Madison is getting a low-carb (and largely paleo-friendly) cafe, and they plan to open their doors this Monday!
Have you been waiting for a place that really understands your dietary needs? A restaurant that uses healthy fats, doesn’t rely on grains or dairy in every dish, and uses no added sugars or mysterious ingredients?
Good Food – Low Carb Cafe opens on April 3rd, 2017 11am-8pm, at 4674 Cottage Grove Rd, Madison, WI. Expect to see fare like hot zoodle bowls, grain-free flatbread pizza, lettuce tacos, homemade soups, organic chicken bone broth, salads, appetizers, pasture-raised chicken wings, locally-roasted organic coffee, and a weekend brunch menu.
In addition to the new restaurant, Melanie and Kory also do catering, as well as operate two food carts which are available for private parties. They try to source produce locally when possible, and there are always vegan/vegetarian options.
This information and more is available in their MPR listing, which I’m eager to update with a full review as soon as possible. In the mean time, go check it out for yourself, and leave a comment below!
Good Food Low Carb Cafe
4674 Cottage Grove Rd
Madison, WI 53716
Mon – Fri 11am – 8pm
Saturday & Sunday (brunch menu only) 9am – 3pm
Check out all the new enhancements to make MadisonPaleo more useful, especially in the local restaurant guide:
Updates to main site:
- Faster and more responsive
Madison Paleo Reviews spin-off
- Restaurant reviews redesigned to be more informative, and easier to use – especially on the go, and moved to a site of their own (still accessible from main site)
- Works better on a variety of mobile devices
- New star rating system, scores for various criteria like gluten-free or dairy-free options, low-carb choices, quality meats, organic produce, etc. plus an overall paleo rating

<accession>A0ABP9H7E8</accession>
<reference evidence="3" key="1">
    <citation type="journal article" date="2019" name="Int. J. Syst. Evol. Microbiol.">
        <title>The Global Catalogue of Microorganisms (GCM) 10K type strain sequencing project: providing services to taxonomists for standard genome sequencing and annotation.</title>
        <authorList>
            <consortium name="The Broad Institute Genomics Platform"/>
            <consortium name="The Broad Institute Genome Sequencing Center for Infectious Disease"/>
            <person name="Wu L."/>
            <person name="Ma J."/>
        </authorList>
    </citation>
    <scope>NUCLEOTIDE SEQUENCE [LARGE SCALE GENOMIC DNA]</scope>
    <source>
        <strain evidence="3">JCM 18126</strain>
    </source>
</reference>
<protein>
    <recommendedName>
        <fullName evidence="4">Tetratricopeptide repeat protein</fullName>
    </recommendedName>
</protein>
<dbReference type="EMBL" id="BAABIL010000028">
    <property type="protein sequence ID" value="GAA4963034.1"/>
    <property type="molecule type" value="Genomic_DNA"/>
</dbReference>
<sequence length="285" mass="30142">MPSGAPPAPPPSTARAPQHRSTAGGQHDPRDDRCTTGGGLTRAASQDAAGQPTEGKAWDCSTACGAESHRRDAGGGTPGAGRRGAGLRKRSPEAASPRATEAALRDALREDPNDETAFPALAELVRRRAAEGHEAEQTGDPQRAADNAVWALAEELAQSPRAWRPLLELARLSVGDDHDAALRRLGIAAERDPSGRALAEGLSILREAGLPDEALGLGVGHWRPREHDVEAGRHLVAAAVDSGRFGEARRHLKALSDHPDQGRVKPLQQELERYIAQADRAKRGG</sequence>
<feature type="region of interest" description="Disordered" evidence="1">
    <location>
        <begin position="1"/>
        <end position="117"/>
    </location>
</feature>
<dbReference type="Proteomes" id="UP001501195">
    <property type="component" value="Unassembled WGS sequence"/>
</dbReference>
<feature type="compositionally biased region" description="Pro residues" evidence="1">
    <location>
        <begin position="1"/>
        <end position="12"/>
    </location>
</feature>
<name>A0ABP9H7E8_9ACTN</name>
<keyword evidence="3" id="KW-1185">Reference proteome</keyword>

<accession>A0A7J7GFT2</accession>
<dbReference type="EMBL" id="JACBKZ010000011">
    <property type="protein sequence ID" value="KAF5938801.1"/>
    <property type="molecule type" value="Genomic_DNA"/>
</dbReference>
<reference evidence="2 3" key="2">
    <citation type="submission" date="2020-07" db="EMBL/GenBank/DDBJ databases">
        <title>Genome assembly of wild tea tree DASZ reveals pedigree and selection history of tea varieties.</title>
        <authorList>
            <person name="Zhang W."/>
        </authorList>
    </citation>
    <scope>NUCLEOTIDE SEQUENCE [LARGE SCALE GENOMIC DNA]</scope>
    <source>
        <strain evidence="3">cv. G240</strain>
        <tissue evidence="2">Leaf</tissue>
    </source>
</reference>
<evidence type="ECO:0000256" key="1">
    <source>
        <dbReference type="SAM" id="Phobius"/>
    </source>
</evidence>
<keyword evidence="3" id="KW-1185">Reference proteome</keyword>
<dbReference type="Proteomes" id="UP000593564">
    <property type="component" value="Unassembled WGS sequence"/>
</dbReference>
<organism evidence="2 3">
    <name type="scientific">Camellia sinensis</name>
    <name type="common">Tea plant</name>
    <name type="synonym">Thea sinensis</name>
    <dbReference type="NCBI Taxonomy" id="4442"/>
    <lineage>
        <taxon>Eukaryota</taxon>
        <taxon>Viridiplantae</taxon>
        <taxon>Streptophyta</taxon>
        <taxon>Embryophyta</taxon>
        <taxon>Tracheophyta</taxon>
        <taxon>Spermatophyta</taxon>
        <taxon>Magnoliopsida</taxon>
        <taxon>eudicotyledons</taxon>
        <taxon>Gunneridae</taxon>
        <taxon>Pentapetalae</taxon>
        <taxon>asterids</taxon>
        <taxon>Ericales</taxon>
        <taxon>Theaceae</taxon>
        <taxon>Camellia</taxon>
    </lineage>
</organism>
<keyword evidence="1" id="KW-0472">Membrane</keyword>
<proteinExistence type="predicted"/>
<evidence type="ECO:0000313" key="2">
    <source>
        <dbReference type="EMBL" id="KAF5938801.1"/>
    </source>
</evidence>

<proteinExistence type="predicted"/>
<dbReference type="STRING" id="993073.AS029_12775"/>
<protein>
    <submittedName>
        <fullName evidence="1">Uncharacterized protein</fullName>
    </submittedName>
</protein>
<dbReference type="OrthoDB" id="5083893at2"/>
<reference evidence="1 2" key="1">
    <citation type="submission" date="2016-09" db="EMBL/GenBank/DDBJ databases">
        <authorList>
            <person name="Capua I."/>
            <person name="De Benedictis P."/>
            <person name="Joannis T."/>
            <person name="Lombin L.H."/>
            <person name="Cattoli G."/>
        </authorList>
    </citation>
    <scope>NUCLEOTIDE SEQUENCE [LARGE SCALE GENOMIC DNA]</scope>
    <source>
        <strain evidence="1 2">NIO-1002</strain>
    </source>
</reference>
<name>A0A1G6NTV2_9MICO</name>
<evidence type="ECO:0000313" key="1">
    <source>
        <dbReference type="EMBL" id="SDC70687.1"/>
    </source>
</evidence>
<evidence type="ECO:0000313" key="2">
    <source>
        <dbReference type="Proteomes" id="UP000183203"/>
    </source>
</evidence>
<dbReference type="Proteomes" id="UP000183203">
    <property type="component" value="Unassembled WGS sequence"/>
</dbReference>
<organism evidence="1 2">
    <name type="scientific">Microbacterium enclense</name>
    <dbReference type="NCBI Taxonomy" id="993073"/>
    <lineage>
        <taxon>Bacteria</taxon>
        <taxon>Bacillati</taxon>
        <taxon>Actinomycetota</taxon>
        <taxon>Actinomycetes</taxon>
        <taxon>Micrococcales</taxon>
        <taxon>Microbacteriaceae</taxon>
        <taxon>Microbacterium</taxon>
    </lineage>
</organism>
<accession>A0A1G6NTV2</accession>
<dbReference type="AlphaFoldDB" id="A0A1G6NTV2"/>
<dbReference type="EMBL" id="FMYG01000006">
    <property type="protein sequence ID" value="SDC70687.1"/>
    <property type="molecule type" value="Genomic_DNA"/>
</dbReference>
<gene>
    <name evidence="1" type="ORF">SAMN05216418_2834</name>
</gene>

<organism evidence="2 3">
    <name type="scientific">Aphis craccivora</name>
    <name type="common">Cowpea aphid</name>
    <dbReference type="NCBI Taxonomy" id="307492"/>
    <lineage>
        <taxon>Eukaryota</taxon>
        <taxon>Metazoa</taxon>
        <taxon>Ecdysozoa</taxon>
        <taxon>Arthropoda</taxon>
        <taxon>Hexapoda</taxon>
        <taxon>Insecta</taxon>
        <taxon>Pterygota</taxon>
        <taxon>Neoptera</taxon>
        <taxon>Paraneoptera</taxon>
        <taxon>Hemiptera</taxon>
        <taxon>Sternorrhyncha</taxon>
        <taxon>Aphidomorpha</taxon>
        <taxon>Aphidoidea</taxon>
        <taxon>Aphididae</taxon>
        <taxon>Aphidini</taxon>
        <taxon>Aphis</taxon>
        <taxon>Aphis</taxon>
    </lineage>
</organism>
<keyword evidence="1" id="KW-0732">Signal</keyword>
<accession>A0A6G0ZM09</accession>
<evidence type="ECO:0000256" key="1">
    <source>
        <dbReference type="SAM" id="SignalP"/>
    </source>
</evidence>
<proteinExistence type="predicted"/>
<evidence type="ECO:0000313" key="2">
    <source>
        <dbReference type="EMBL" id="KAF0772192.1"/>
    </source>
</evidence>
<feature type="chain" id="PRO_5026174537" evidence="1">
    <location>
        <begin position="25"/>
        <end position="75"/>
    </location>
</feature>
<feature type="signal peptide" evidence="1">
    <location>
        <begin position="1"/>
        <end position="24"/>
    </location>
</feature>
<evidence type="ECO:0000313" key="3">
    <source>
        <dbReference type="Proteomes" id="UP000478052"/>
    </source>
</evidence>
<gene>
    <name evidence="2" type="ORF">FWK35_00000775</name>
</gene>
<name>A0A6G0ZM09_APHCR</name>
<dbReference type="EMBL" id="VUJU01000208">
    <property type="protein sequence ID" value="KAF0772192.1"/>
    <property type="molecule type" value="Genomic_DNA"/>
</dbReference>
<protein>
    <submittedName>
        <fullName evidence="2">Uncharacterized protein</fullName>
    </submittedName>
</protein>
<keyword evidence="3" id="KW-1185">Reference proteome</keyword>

- New “user ratings” feature too, so it’s not all about what I think -and you can leave even leave your own comments!
- Quick link in each review to check restaurant’s web site for menu or policies
- Instantly share, email, or print listings for friends when planning where to eat
- Sort by style of cuisine, or city
- Search by name or key words
- Handy sidebar shows the top rated listings, or switch to most recently reviewed
Please try out the new features, and let me know if you have any ideas for improvement, or a favorite restaurant that I should prioritize getting into the guide.
Do you miss mayo because you’re avoiding soy and canola oils? The new paleo-friendly mayonnaise from Primal Kitchen (an enterprise of Mark Sisson from Mark’s Daily Apple) is now available locally at Willy Street Co-op! It tastes amazing, and uses only quality, real food ingredients suitable for paleo/primal diets: avocado oil, organic cage-free eggs, organic egg yolks, organic vinegar (from non-GMO beets), sea salt, and rosemary extract.
Making your own paleo mayo isn’t difficult, but the option to purchase is a convenience many have been waiting for. Previous options, even “made with olive oil” products, are still mostly soy or canola! Often, they also contain sugar, stabilizers, and other junk. I’m happy to report that this is the real thing.